A growing niche of entrepreneurs is entering the market and they often take up social issues as mandate.
For instance, while growing waste is a huge challenge for the country and one disposable pad takes around 500 to 600 years to decompose, Zamin Friends Forever is producing eco-friendly sanitary pads to address the issue. It is a first of its kind business under the Cottage and Small Industry (CSI) sector in the country.
Karma Yogini, the founder of Zamin Friends Forever, initiated the idea of eco-friendly pads at a time when waste management is becoming a pressing issue.
Zamin Friends Forever was started in 2018 with funding from Loden Foundation with an initial capital of Nu 800,000.
The sanitary pads are made by prison female inmates under the project ‘work and earn inside jail’, again a first of its kind initiative for inmates spearheaded by Zamin Friends Forever.
The government has identified CSI and Startup for flagship grogram in the 12th FYP. It is designed to provide holistic support covering the entire business phase and the whole entrepreneurship ecosystem.
The CSI sector is considered as the driver of socio-economic growth in the country. In the 12th plan Nu 1.2bn is allocated for CSI flagship program.
The CSI and Startup flagship program is expected to create value addition for 21 selected CSI products, create additional 1,154 CSIs, generate additional 4,231 employees, impact 5,630 youths, benefit 156 Farmers and Cooperatives Group with 4,382 members and benefit 24 Clusters with 926 members.
However, the CSI sector faces challenges of access to finance, access to market and lack of access to land and infrastructure.
Karma Yogini said that she faced financial constraint and acceptance of the products in the market.
“People are not accepting our products in the market and most of the people buy imported products,” said Karma Yogini, adding that they have to compete with foreign brands.
As of now she is creating awareness on her products and she distributes Zamin Friends Forever to institutions and schools across the country and even to nuns.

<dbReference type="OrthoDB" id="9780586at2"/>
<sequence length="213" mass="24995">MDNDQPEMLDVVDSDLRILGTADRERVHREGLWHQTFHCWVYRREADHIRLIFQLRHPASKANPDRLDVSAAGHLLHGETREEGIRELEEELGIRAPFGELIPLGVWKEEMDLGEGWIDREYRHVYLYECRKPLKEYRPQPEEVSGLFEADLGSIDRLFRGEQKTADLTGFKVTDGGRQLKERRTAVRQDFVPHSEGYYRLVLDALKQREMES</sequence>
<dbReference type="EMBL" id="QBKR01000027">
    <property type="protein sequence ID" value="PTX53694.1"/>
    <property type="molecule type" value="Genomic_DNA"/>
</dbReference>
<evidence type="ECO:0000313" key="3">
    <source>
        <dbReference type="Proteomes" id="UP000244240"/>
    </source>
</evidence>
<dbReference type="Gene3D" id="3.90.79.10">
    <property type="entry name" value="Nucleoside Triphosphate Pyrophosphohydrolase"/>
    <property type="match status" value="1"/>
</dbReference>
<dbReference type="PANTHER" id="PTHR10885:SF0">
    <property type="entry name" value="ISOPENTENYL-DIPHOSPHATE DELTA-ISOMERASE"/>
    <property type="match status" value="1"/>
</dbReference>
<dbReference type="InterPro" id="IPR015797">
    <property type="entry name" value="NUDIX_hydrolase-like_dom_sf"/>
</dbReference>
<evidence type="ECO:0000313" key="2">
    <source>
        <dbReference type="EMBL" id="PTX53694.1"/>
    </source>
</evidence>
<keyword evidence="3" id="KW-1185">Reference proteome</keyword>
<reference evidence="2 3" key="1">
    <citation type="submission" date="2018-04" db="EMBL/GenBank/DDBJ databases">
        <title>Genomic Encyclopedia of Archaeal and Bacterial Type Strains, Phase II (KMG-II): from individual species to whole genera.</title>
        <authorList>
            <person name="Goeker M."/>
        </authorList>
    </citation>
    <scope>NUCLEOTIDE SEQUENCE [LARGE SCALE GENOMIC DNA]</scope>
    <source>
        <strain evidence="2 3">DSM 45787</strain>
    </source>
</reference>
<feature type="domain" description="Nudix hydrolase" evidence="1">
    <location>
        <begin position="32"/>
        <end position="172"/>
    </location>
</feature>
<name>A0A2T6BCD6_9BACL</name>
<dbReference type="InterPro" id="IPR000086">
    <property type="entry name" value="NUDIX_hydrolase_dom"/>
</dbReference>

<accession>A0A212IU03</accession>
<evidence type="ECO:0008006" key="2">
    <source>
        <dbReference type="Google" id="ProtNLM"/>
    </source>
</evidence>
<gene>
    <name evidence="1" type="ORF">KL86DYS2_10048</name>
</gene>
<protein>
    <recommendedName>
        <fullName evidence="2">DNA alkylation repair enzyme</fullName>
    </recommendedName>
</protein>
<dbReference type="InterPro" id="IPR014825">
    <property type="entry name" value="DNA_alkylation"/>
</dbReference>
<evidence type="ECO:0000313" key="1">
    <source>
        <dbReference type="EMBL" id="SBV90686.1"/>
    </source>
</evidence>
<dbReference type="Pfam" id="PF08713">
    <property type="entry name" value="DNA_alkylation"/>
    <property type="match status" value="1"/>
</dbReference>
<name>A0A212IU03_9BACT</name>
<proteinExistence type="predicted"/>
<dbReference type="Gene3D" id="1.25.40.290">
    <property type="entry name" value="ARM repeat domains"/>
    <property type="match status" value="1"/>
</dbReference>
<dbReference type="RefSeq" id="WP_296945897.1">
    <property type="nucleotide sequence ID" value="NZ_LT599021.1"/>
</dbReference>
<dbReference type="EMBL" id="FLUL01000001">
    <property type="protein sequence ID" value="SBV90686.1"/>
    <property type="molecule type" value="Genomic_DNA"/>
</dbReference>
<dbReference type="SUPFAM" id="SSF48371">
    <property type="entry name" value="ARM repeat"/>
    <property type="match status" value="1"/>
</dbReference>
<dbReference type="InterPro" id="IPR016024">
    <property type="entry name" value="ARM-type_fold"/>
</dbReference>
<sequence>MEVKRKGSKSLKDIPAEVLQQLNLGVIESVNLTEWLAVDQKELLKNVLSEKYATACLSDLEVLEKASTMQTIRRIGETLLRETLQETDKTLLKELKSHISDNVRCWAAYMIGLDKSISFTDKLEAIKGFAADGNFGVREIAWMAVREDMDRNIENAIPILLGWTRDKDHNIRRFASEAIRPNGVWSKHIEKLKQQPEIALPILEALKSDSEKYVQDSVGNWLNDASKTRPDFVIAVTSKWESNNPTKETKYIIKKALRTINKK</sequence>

She added that young girls are ready to switch their pad habits by using eco-friendly pads to save the environment.
She has requested the education ministry to buy the products for schools.
Each pad costs around Nu 75 to Nu 85 and there are two sizes, regular and large.
Similarly, the founder of Miniature Bhutan, Sonam Tashi, said that they face challenges of access to finance, lack of market and payment gateway.
He said that he is selling his products to seven to eight countries however, he faces challenges of payment gateway. “Many people want to buy our products but there is issue about payment how they can make the payment.”
Miniature Bhutan creates high-end handcrafted Bhutanese souvenirs.
Sonam Tashi said that though government provides support to entrepreneurs with facilitating marketing and participating in international and regional fairs, the entrepreneurs require more support from the government.
Entrepreneurs have also formed an association called Bhutan Association of Entrepreneurs (BAEyul). The Association has five board members and more than 60 entrepreneur members.
The vice president of BAEyul and the founder of Mawongpa Water Solution, Sonam Dorji, said that the association wants to guide young startups, educate youth on entrepreneurship and promote entrepreneurship culture in Bhutan.
He said that some of the challenges that entrepreuneurs face are government policy, not having economic growth as a nation’s priority, lack of skills, finance, market, technology and blunt bureaucracy. “Starting from Phuentsholing entrepreneurs faces problems from custom, immigration and taxation,” said the vice president.
He also said that it is a win-win situation, so the government must consider any help provided to entrepreneurs as an investment and not favor. “Till now it was taken that way.”
“We really need the government to understand the relationship between entrepreneurship and potential opportunities in the economy as well as solving current problems,” he said, adding that the government should also be able to distinguish between businessmen and entrepreneurs.
According to the annual report of DCSI, the total employment contributed by the CSI as of June 15, 2019 is 99,288. CSIs constitute more than 95% of the total industry in Bhutan. As of June 15, 2019, there were 22,064 licensed and operational CSIs in the country as compared to 20,915 as of June 15, 2018.
The Director General (DG) of Department of Cottage and Small Industry, Tandin Tshering, said that the government is coming up with many instruments to address the issue of access to finance. “As of now there are no formal studies carried out on how much CSI sector is contributing to the GDP. However during the flagship period we are going to carry out a study on their contribution of GDP,” said the DG.
The Department is looking after the overall domain of six eco-system of entrepreneurship.
He also mentioned that access to market is a challenge because production is done somewhere and products have to be brought to the market place. “The role of the government is to create logistical services that will enable people to bring the products to market,” said the DG.
DG also mentioned that entrepreneurs have to make use of e-commerce which the government has introduced.